The present lot stands as part of Louis’ second series of Veil paintings, marking out a maturation from the initial series. In contrast to the 1954 Veils, the 1958-1959 Veils were painted in a much larger format; Louis chose to increase the proportion of width to height, elongating the rectangular form. In the earlier series, Louis utilized primed canvases, making the support not as absorbent to the poured on pigments; in the 1958–1959 Veils he has transitioned to raw canvas, allowing the paint to seep fully into the grain of the material. Initiating his Veils with swathes of bright colors, he began in 1958 to use darker, thinned washes, which coupled with the underlying brighter hues, took on a radiant and incandescent quality. The use of this darker wash resulted in a surface accented by bright flecks of pigment and granular dark areas, as seen in the present lot. “The granular particles are part of the final wash of black or umber that was used like a scrim to veil the brighter underlying colors. The dark paint was thinned so extensively with turpentine that the pigment particles became too separated to form a continuous film after the turpentine evaporated. The bright flecks of pigment, often orange, red, or yellow, remain as evidence of the difficulties Louis encountered when thinning the Magna to a consistency suitable for staining.” (Diane Upright, Morris Louis: The Complete Paintings, New York, 1985, p. 49-58)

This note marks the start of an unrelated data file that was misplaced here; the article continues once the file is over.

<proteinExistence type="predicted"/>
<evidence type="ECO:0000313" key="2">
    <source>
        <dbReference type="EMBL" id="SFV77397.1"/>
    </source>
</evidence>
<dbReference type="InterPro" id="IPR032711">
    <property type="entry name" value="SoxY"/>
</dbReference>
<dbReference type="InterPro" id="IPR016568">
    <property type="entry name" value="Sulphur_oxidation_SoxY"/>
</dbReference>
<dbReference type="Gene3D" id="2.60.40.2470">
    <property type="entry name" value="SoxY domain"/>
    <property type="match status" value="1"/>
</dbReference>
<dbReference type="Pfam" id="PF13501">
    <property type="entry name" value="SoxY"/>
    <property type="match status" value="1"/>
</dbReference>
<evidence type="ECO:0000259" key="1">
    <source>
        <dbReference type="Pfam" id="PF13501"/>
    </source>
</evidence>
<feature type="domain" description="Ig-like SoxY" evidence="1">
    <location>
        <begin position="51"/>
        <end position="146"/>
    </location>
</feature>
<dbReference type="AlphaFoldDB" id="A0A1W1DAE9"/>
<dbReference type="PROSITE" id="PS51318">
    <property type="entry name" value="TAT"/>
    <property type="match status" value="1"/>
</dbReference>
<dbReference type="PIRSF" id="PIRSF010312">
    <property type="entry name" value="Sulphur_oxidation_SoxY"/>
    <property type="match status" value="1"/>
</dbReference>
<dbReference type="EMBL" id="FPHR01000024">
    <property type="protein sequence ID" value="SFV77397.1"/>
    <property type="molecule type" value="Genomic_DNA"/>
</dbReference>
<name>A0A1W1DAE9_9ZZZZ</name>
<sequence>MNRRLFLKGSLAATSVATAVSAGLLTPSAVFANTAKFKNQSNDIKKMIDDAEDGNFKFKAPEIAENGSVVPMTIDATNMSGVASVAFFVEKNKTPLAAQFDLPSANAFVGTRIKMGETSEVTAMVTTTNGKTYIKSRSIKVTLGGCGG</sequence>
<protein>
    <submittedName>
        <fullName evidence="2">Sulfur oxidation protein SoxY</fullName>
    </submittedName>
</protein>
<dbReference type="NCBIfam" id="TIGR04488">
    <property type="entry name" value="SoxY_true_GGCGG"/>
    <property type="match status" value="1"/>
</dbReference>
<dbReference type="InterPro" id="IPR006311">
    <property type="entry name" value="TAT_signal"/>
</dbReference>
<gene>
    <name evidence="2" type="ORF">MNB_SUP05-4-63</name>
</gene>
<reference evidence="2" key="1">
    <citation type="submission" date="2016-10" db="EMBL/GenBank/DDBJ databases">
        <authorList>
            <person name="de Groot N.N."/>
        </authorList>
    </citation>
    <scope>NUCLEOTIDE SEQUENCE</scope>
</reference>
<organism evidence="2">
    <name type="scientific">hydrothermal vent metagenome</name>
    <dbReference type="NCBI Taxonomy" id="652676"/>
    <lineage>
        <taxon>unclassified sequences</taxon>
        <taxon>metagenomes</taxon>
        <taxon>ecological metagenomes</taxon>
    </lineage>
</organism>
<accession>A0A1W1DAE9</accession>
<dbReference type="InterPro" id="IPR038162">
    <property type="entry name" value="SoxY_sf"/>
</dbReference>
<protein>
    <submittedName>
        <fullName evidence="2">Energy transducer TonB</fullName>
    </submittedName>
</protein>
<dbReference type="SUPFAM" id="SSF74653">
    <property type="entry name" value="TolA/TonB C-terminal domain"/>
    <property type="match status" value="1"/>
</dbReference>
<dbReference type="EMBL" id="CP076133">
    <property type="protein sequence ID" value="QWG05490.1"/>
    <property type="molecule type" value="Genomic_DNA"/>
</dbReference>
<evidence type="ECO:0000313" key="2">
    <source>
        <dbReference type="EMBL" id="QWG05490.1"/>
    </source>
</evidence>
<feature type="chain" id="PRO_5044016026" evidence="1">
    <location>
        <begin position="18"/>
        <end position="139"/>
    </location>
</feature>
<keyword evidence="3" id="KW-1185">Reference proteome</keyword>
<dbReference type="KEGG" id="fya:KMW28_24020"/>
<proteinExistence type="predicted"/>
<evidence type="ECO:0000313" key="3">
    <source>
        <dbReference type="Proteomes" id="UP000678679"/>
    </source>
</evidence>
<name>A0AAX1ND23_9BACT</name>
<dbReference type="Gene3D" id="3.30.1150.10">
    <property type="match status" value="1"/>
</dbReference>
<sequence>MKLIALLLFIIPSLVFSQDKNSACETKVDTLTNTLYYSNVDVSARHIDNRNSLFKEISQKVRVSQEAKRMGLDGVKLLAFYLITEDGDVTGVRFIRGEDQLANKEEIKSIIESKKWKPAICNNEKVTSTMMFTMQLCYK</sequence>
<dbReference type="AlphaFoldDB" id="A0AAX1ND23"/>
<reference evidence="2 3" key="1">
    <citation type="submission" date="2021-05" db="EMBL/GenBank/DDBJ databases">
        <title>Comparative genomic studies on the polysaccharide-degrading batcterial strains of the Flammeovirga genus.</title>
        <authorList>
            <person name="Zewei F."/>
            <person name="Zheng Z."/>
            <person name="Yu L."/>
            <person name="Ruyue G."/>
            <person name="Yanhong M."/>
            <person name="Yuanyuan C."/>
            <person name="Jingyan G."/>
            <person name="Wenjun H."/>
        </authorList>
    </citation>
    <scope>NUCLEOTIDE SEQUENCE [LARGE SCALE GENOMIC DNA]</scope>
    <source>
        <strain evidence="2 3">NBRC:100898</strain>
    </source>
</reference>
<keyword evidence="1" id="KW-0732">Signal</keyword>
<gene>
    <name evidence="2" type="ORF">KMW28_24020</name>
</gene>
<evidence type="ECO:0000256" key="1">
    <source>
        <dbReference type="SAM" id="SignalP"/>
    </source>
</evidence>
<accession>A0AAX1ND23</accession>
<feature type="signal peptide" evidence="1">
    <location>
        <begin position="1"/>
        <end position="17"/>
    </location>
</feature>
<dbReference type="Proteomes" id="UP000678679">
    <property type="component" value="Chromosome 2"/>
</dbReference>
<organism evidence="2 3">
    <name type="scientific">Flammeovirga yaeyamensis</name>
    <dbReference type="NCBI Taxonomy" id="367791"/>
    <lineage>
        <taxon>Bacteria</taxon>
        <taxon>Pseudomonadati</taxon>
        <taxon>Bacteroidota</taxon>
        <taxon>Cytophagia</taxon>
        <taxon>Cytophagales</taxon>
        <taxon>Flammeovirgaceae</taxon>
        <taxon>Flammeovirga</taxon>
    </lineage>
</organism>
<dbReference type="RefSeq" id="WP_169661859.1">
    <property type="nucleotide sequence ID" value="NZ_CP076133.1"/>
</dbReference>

As art historian Michael Fried comments, “Louis discovered that if successive waves of thinned pigment, each a different color, were stained into a length of canvas, what was produced was a single, visually continuous configuration within which the individual configurations left by each wave in turn – or, perhaps more accurately, the limits of these configuration – were still visible. That is by laying down wave on top of wave of liquid pigment Louis literally put color into color.” (Michael Fried, Morris Louis 1912 – 1962, exh. cat., Museum of Fine Arts, Boston, 1967, p. 15)

    At the top edge of Tzadik, the bright orange, glowing yellow and more subdued green and reds can be discerned, the edge of these hues in Greenberg’s words, is not a “cutting edge” but a soft and wavy stained edge, the pigments gently seep into the raw canvas slowly dissipating. (Clement Greenberg in Morris Louis 1912 – 1962, exh. cat., Museum of Fine Arts, Boston, 1967, p. 17) Tzadik demonstrates Louis’ rigorous control over his medium, guiding the acrylic to flow naturally over the canvas; his translucent Veils sweep through the composition on a seemingly monumental scale. Art historian Dean Swanson aptly describes Louis’ most famous series: “the Veils-the most complex, 'painterly' examples of Louis's mature work-reveal the expressionist core of his style. These large-scale, radiant images, consisting of broad overlays of transparent, freely applied areas of color, allude to natural processes-growth, fluidity-and natural phenomena - light, air, water." (Dean Swanson, Morris Louis: The Veil Cycle, Minneapolis, 1977, p. 6) Tzadik embodies this organic method through which the artist’s brush seems to vanish; he breathes his whole body into the creation of Veils, guided by the commanding fusion of artistic intelligence and unerring intuition.